Yadava couple face social boycott for marrying from same clan
Sukanya and Arun have been facing social ostracism since their marriage as their community leaders refused to accept their relationship.
MANANTHAVADY: Since their marriage in 2012, Sukanya and Arun, natives of Erumatheru near Mananthavady in Wayanad, have been banned from interacting with their relatives or members of their Yadava community. Their families have also been warned of facing social ostracism if they keep in touch with the two.
Sukanya and Arun belong to the Vamma clan of the Yadava community and they fell in love. When the couple expressed their desire to get married, their families initially objected to it. The reason for the objection was the deep-rooted social customs, under which a marriage between two persons from the same clan was not allowed in the community. But Sukanya and Arun didn’t want to end their love affair for the outdated social custom. They got married in a temple away from their home and registered their marriage under the Special Marriage Act in 2012. However, the legality of their relationship was not mattered by the community leaders who refused to accept them.
Sukanya told TNIE, “On the day we got married, one of our relatives called me and informed me that we had been ousted from the community. Nobody, including our family members, was supposed to maintain any contact with us. If they were to do so, they would also have to face the same fate. Since then, no one in the community has had the courage to violate the mandate,”
Even when the couple had a girl child in 2015, families of the two were not allowed to meet them. They had seen their parents walking by them, without exchanging a word. However, the community leaders imposed a boycott on their families too alleging that they had communicated with the couple. Though many efforts had been made to end the boycott, all failed and an official notice, signed by 10 community leaders, was circulated to community members in 2016. As per the notice, the couple is 'kuladrohikal' (traitors) and they should be isolated.
Sukanya said they were not the only couple to face the boycott owing to the love marriage or violating the customs of the community. "In Mananthavady alone, a dozen couples have faced the same fate in the past few years. Similarly, over 20 families have been ousted by the community leaders owing to the love marriage of their members in Kozhikode. However, most of them have not come forward to move legally to end the outdated customs,” she added.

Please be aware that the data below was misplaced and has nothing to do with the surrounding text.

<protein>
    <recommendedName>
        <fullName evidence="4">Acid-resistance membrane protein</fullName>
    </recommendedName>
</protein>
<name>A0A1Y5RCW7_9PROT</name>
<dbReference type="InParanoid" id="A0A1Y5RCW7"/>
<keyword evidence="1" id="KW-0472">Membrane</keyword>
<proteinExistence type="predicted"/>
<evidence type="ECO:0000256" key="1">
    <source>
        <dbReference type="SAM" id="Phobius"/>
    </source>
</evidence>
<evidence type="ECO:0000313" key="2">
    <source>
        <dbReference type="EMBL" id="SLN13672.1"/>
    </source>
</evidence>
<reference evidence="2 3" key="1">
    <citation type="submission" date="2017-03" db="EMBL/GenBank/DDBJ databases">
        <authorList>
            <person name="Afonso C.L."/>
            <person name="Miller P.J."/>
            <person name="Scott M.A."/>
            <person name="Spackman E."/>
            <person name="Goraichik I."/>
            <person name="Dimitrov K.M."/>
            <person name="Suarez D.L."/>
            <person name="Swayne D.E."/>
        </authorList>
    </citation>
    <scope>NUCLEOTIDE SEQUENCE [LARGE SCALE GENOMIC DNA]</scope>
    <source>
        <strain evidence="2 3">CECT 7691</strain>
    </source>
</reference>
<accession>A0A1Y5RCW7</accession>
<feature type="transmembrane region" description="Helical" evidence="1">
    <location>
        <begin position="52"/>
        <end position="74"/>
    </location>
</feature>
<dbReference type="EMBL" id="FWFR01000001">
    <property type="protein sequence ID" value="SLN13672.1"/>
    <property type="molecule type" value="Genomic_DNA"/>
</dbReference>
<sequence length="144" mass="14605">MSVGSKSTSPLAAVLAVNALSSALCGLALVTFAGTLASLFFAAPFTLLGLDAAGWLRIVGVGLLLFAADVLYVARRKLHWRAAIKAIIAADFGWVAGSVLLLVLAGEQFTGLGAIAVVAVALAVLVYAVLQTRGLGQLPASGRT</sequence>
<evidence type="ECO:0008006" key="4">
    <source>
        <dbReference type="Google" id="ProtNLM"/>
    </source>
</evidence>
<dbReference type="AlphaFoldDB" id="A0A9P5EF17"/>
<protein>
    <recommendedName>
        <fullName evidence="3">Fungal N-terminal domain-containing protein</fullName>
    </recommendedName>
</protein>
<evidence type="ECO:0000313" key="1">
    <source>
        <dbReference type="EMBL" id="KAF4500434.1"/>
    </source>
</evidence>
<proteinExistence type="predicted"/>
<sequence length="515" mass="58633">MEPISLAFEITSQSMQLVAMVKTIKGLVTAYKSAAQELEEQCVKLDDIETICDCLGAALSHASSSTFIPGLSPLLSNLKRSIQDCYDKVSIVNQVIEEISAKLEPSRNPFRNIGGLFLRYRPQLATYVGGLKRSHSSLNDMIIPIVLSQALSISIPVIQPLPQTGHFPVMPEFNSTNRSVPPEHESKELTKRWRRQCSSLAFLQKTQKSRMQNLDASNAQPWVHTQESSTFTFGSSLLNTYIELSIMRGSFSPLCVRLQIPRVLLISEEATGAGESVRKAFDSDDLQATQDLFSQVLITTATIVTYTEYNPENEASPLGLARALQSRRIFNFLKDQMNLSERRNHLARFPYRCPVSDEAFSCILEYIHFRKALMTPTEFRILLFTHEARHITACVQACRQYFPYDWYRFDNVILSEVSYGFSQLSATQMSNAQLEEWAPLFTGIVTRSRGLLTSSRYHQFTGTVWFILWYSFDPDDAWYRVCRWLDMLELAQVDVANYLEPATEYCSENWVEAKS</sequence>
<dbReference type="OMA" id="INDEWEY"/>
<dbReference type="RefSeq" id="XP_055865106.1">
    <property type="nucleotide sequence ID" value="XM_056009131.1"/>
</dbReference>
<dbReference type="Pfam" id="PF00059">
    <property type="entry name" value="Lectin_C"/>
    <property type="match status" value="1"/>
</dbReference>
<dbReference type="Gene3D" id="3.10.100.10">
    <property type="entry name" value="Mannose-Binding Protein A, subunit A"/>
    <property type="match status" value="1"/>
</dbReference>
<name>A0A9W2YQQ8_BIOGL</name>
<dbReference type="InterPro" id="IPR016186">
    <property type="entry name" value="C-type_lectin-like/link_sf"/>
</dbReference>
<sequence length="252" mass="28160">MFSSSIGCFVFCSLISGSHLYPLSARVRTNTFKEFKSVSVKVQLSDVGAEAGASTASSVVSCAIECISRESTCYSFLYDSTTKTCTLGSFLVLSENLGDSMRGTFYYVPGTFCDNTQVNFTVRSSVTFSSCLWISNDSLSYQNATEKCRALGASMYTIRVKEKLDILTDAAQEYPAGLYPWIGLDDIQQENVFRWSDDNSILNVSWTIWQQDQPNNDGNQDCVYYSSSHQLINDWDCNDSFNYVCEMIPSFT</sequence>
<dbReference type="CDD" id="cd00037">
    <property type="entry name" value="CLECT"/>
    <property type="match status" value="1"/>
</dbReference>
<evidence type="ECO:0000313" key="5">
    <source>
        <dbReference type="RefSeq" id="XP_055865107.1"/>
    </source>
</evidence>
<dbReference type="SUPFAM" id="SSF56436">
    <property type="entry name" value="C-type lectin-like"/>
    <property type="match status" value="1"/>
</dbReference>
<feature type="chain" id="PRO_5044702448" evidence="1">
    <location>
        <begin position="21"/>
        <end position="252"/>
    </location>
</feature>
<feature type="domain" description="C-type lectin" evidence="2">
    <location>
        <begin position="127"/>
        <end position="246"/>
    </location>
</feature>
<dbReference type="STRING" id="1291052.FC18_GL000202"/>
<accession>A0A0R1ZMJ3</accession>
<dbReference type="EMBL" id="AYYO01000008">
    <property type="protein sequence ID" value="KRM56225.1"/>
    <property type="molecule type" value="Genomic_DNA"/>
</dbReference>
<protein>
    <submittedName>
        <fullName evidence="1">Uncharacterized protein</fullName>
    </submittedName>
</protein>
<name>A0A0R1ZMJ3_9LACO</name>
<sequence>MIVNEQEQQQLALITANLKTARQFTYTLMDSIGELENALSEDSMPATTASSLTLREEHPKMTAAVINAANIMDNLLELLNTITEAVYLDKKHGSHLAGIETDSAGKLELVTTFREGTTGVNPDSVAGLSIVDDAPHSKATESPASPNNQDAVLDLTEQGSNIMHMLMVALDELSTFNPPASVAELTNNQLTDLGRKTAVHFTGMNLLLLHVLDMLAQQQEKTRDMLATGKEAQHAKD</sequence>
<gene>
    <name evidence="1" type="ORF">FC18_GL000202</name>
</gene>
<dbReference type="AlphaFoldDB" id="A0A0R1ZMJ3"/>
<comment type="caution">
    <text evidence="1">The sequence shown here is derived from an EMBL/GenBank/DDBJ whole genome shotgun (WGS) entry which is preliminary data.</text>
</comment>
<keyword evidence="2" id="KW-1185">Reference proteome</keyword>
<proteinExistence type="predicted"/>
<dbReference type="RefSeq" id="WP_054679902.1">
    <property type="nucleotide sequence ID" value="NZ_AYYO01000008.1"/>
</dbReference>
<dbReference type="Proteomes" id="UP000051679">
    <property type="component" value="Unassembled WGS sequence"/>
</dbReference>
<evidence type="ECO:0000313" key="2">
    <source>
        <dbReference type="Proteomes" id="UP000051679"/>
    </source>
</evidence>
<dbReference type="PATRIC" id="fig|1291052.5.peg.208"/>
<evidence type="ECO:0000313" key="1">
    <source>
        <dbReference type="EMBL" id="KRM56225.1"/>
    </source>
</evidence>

Sixty-one-year-old Mahendran and wife Kusumam residing in the same village in Mananthavady are other victims of the custom. The elderly couple has been ousted from the community for supporting the love marriage of their youngest son in 2013. Mahendran said, "Even our close relatives living close by do not interact with us. Our grandchild has no idea about our relatives as they have no contact with us,” he added.
Sanjay K, a native of Mankavu in Kozhikode who is also facing a social boycott by the community after his love marriage, said no written notice has been issued against me. But community leaders have instructed all members to boycott me. "An unwritten social boycott exists against me and my family. People have stopped talking to us. Nobody now visits our home or invites us for any functions,” he said.
He added that a complaint has been lodged with the State Human Rights Commission in this regard seeking its intervention.
He also confirmed that around 20 families in Kozhikode have been ousted from the community for the same reason in the past few years. “Now, some of them are planning to move legally against the injustice," he added.
T Mani, former president of Yadava Seva Samithi, said the community has been following the path shown by their ancestors. The community has its own customs, he added.
However, he denied imposing any boycott on the couple. "Social boycott against a community member is not acceptable,” he added.
Sukanya and Arun started their legal fight in 2017 by sending an email to the prime minister's office seeking help through the PM's mobile application. A few days later, the complaint was forwarded to the chief minister’s office and the social justice department. A report was sought within 30 days from the Government of Kerala.
When repeated efforts to end their ostracism failed, the couple lodged a complaint with the State Human Right Commission too.
Meanwhile, Kerala State Human Rights Commission member K Byjunath said the complaints filed in this regard are under consideration. "We have received one petition each from Wayanad and Kozhikode and the respective RDOs have been asked to submit reports in these cases. After getting the reports, we will take further action," he said.
"As per the preliminary assessment, it is a serious matter. If such a social boycott exists, it is a violation of the human rights and should be addressed seriously,” he added